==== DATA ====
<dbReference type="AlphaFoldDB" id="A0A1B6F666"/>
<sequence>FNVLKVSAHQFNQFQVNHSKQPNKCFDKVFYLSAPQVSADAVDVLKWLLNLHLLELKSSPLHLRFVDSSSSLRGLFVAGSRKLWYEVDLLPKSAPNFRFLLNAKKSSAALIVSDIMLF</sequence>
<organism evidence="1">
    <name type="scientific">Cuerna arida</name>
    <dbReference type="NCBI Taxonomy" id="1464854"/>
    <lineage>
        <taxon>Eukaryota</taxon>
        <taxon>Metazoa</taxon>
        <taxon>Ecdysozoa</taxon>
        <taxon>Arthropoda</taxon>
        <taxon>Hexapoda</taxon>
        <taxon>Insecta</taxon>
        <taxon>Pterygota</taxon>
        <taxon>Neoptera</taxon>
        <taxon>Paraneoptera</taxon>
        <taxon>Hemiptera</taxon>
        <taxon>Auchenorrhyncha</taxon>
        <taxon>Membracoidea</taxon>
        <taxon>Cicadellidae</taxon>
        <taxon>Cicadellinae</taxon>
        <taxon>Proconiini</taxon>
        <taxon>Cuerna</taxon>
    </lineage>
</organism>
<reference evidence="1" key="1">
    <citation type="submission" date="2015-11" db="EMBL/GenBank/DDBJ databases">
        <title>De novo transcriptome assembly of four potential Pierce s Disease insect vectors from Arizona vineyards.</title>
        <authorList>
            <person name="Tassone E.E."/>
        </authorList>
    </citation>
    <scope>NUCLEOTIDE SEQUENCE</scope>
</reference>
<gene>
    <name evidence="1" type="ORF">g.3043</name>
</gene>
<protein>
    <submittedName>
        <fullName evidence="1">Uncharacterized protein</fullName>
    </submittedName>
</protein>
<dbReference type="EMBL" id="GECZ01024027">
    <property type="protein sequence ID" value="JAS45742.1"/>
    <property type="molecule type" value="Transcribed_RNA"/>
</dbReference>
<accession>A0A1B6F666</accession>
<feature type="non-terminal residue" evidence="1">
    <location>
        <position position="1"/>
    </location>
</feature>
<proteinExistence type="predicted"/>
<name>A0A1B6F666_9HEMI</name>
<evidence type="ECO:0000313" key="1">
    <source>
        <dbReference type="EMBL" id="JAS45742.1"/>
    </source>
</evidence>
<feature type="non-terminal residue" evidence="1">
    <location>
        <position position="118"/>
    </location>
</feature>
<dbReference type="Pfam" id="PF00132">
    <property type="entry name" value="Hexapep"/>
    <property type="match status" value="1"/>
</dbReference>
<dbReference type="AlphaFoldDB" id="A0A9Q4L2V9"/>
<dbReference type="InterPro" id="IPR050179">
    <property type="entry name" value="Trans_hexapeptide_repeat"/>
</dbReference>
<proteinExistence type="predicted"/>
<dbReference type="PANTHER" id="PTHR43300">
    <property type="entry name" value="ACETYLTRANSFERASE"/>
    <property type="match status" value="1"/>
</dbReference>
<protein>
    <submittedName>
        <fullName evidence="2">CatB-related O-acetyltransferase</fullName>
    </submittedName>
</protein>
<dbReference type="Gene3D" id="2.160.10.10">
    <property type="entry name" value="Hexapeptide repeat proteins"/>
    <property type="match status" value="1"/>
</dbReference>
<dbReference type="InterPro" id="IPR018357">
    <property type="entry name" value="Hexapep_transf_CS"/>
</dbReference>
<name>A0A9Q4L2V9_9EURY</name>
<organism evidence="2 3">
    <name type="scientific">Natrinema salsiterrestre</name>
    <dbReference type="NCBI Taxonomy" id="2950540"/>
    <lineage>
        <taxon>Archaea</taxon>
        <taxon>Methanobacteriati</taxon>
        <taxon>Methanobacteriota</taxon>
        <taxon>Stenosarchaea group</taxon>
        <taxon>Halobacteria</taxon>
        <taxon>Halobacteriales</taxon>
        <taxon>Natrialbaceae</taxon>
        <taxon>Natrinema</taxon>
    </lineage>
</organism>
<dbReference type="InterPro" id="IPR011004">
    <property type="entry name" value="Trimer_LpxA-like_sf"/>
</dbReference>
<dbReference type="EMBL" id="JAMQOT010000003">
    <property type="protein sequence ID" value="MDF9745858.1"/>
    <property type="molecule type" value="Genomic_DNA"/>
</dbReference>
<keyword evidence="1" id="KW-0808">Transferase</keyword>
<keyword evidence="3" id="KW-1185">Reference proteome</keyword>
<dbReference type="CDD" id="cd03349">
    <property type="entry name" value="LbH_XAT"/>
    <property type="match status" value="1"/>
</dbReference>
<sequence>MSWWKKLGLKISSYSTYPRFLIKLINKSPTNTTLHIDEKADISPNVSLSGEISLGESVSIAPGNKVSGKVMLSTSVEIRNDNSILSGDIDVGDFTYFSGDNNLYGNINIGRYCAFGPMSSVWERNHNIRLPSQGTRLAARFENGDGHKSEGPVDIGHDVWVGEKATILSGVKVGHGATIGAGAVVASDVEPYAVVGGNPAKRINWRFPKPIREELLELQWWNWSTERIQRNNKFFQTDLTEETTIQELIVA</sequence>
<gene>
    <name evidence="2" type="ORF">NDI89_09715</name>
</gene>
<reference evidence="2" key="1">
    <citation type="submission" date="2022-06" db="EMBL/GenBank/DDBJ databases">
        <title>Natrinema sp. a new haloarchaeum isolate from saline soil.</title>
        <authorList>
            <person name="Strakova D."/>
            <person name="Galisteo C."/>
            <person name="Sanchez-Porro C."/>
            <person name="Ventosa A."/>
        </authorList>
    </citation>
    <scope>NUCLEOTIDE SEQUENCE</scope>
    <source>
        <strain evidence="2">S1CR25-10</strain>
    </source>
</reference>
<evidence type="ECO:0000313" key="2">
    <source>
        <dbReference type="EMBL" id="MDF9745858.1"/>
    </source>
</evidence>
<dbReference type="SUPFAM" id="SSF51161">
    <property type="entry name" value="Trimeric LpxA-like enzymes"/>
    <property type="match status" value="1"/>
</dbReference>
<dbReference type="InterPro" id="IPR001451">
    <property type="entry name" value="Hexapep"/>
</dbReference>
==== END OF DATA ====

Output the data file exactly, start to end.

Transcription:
<dbReference type="AlphaFoldDB" id="A0A1B6F666"/>
<sequence>FNVLKVSAHQFNQFQVNHSKQPNKCFDKVFYLSAPQVSADAVDVLKWLLNLHLLELKSSPLHLRFVDSSSSLRGLFVAGSRKLWYEVDLLPKSAPNFRFLLNAKKSSAALIVSDIMLF</sequence>
<organism evidence="1">
    <name type="scientific">Cuerna arida</name>
    <dbReference type="NCBI Taxonomy" id="1464854"/>
    <lineage>
        <taxon>Eukaryota</taxon>
        <taxon>Metazoa</taxon>
        <taxon>Ecdysozoa</taxon>
        <taxon>Arthropoda</taxon>
        <taxon>Hexapoda</taxon>
        <taxon>Insecta</taxon>
        <taxon>Pterygota</taxon>
        <taxon>Neoptera</taxon>
        <taxon>Paraneoptera</taxon>
        <taxon>Hemiptera</taxon>
        <taxon>Auchenorrhyncha</taxon>
        <taxon>Membracoidea</taxon>
        <taxon>Cicadellidae</taxon>
        <taxon>Cicadellinae</taxon>
        <taxon>Proconiini</taxon>
        <taxon>Cuerna</taxon>
    </lineage>
</organism>
<reference evidence="1" key="1">
    <citation type="submission" date="2015-11" db="EMBL/GenBank/DDBJ databases">
        <title>De novo transcriptome assembly of four potential Pierce s Disease insect vectors from Arizona vineyards.</title>
        <authorList>
            <person name="Tassone E.E."/>
        </authorList>
    </citation>
    <scope>NUCLEOTIDE SEQUENCE</scope>
</reference>
<gene>
    <name evidence="1" type="ORF">g.3043</name>
</gene>
<protein>
    <submittedName>
        <fullName evidence="1">Uncharacterized protein</fullName>
    </submittedName>
</protein>
<dbReference type="EMBL" id="GECZ01024027">
    <property type="protein sequence ID" value="JAS45742.1"/>
    <property type="molecule type" value="Transcribed_RNA"/>
</dbReference>
<accession>A0A1B6F666</accession>
<feature type="non-terminal residue" evidence="1">
    <location>
        <position position="1"/>
    </location>
</feature>
<proteinExistence type="predicted"/>
<name>A0A1B6F666_9HEMI</name>
<evidence type="ECO:0000313" key="1">
    <source>
        <dbReference type="EMBL" id="JAS45742.1"/>
    </source>
</evidence>
<feature type="non-terminal residue" evidence="1">
    <location>
        <position position="118"/>
    </location>
</feature>
<dbReference type="Pfam" id="PF00132">
    <property type="entry name" value="Hexapep"/>
    <property type="match status" value="1"/>
</dbReference>
<dbReference type="AlphaFoldDB" id="A0A9Q4L2V9"/>
<dbReference type="InterPro" id="IPR050179">
    <property type="entry name" value="Trans_hexapeptide_repeat"/>
</dbReference>
<proteinExistence type="predicted"/>
<dbReference type="PANTHER" id="PTHR43300">
    <property type="entry name" value="ACETYLTRANSFERASE"/>
    <property type="match status" value="1"/>
</dbReference>
<protein>
    <submittedName>
        <fullName evidence="2">CatB-related O-acetyltransferase</fullName>
    </submittedName>
</protein>
<dbReference type="Gene3D" id="2.160.10.10">
    <property type="entry name" value="Hexapeptide repeat proteins"/>
    <property type="match status" value="1"/>
</dbReference>
<dbReference type="InterPro" id="IPR018357">
    <property type="entry name" value="Hexapep_transf_CS"/>
</dbReference>
<name>A0A9Q4L2V9_9EURY</name>
<organism evidence="2 3">
    <name type="scientific">Natrinema salsiterrestre</name>
    <dbReference type="NCBI Taxonomy" id="2950540"/>
    <lineage>
        <taxon>Archaea</taxon>
        <taxon>Methanobacteriati</taxon>
        <taxon>Methanobacteriota</taxon>
        <taxon>Stenosarchaea group</taxon>
        <taxon>Halobacteria</taxon>
        <taxon>Halobacteriales</taxon>
        <taxon>Natrialbaceae</taxon>
        <taxon>Natrinema</taxon>
    </lineage>
</organism>
<dbReference type="InterPro" id="IPR011004">
    <property type="entry name" value="Trimer_LpxA-like_sf"/>
</dbReference>
<dbReference type="EMBL" id="JAMQOT010000003">
    <property type="protein sequence ID" value="MDF9745858.1"/>
    <property type="molecule type" value="Genomic_DNA"/>
</dbReference>
<keyword evidence="1" id="KW-0808">Transferase</keyword>
<keyword evidence="3" id="KW-1185">Reference proteome</keyword>
<dbReference type="CDD" id="cd03349">
    <property type="entry name" value="LbH_XAT"/>
    <property type="match status" value="1"/>
</dbReference>
<sequence>MSWWKKLGLKISSYSTYPRFLIKLINKSPTNTTLHIDEKADISPNVSLSGEISLGESVSIAPGNKVSGKVMLSTSVEIRNDNSILSGDIDVGDFTYFSGDNNLYGNINIGRYCAFGPMSSVWERNHNIRLPSQGTRLAARFENGDGHKSEGPVDIGHDVWVGEKATILSGVKVGHGATIGAGAVVASDVEPYAVVGGNPAKRINWRFPKPIREELLELQWWNWSTERIQRNNKFFQTDLTEETTIQELIVA</sequence>
<gene>
    <name evidence="2" type="ORF">NDI89_09715</name>
</gene>
<reference evidence="2" key="1">
    <citation type="submission" date="2022-06" db="EMBL/GenBank/DDBJ databases">
        <title>Natrinema sp. a new haloarchaeum isolate from saline soil.</title>
        <authorList>
            <person name="Strakova D."/>
            <person name="Galisteo C."/>
            <person name="Sanchez-Porro C."/>
            <person name="Ventosa A."/>
        </authorList>
    </citation>
    <scope>NUCLEOTIDE SEQUENCE</scope>
    <source>
        <strain evidence="2">S1CR25-10</strain>
    </source>
</reference>
<evidence type="ECO:0000313" key="2">
    <source>
        <dbReference type="EMBL" id="MDF9745858.1"/>
    </source>
</evidence>
<dbReference type="SUPFAM" id="SSF51161">
    <property type="entry name" value="Trimeric LpxA-like enzymes"/>
    <property type="match status" value="1"/>
</dbReference>
<dbReference type="InterPro" id="IPR001451">
    <property type="entry name" value="Hexapep"/>
</dbReference>